Faried Shariff gets his second jab. Cars queue at the launch of the drive-through component of the Athlone vaccine site of hope showcasing the accessibility aspect of the drive-through. Picture: Armand Hough/African News Agency(ANA)
Faried Shariff gets his second jab. Cars queue at the launch of the drive-through component of the Athlone vaccine site of hope showcasing the accessibility aspect of the drive-through. Picture: Armand Hough/African News Agency(ANA)

Crucial time to be vaccinated is now before 'anticipated fourth wave hits in December'

By Shakirah Thebus Time of article published Sep 28, 2021

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Cape Town - The time between first and second Pfizer doses and the wait for immunity against Covid-19 has the provincial health department cautioning that October is a crucial period for Covid-19 vaccinations, ahead of Christmas and December festivities.

This comes as the department has noted a reduction in the number of people presenting themselves for vaccinations.

The province reported 7 810 active infections, 518 216 confirmed cases and 490 718 recoveries as at 1pm yesterday.

To date, 19 688 people have succumbed to the virus, with 35 daily deaths according to the current seven-day moving average.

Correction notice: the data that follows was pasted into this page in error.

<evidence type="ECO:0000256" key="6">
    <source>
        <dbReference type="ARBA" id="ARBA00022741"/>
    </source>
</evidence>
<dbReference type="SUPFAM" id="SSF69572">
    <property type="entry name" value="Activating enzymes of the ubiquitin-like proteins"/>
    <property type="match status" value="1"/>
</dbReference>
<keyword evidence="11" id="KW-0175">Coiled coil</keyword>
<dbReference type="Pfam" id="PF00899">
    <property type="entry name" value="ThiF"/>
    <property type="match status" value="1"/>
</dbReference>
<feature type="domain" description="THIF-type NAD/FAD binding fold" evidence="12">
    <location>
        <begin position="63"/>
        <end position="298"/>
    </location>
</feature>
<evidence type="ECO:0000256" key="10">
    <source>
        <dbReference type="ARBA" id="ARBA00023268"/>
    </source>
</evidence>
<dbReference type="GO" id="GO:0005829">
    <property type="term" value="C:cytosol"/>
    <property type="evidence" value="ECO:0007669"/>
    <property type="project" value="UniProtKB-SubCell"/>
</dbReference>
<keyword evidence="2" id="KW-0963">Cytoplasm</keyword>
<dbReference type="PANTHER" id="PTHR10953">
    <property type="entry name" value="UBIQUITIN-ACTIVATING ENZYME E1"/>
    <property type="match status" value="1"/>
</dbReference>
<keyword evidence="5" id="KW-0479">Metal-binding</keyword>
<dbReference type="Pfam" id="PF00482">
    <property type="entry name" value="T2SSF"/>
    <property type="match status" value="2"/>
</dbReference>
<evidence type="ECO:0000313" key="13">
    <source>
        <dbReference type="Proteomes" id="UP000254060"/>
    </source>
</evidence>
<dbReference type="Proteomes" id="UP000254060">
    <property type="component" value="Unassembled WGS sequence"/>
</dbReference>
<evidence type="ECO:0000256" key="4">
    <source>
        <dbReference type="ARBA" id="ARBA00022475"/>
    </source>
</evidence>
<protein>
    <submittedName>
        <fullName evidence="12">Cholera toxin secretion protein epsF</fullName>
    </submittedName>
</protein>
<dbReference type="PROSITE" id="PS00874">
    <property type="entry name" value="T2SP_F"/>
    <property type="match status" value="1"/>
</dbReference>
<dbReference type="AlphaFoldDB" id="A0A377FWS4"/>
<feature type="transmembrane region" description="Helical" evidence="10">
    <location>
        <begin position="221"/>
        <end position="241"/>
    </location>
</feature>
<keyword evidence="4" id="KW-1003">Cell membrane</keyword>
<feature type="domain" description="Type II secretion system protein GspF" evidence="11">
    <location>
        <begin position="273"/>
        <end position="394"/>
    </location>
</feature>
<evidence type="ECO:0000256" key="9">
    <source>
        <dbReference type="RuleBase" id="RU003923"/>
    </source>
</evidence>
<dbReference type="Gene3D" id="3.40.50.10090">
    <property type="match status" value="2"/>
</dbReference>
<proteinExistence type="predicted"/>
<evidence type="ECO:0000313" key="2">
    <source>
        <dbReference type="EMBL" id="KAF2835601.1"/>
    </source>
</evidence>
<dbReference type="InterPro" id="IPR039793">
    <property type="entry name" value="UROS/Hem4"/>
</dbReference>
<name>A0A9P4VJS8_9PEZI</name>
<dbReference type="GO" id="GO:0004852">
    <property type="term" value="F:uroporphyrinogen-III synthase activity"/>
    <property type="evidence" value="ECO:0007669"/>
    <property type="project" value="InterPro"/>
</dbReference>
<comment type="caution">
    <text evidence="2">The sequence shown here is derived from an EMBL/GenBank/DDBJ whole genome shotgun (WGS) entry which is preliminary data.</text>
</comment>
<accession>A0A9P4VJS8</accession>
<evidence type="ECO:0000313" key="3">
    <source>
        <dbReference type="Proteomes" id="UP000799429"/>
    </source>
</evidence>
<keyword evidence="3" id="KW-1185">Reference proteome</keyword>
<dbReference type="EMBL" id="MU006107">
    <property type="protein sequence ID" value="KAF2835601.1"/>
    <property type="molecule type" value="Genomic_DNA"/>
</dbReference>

Currently, 1 957 people are hospitalised with Covid-19, of which 418 are in high care or ICU.

As at 5pm on Sunday, the province administered 2 769 006 Covid-19 vaccines.

The South African Modelling Consortium predicted a 100% probability of the exiting the third wave by October 2.

Provincial health department spokesperson Maret Lesch said: “This is welcome news for many – but we now also must ensure the next most vulnerable group, those 50-59-years old, also get similar vaccination coverage to those aged 60 and older.

“Vaccination remains voluntary, but it is our responsibility to ensure we save as many lives as possible before the end of the year. This is a key period now, inbetween waves, so we can ensure these citizens are vaccinated before the anticipated fourth wave hits in December.”

There is a 42-day interval between first and second Pfizer doses and therefore, the department has encouraged residents to receive their first dose by October 20 and to receive the second dose latest two weeks before Christmas (between December 1 and 11).

It takes roughly two weeks for one’s immunity to build up maximum protection after the second dose.

Health MEC spokesperson Nomawethu Sbukwana appealed to all residents eligible for the vaccine to go to their nearest vaccination sites to get vaccinated.

“It takes about 30 minutes now to get vaccinated and they do not need to register beforehand. They will be assisted as a walk-in. It doesn’t get easier than this; we have gone an extra mile to ensure that this is convenient.”

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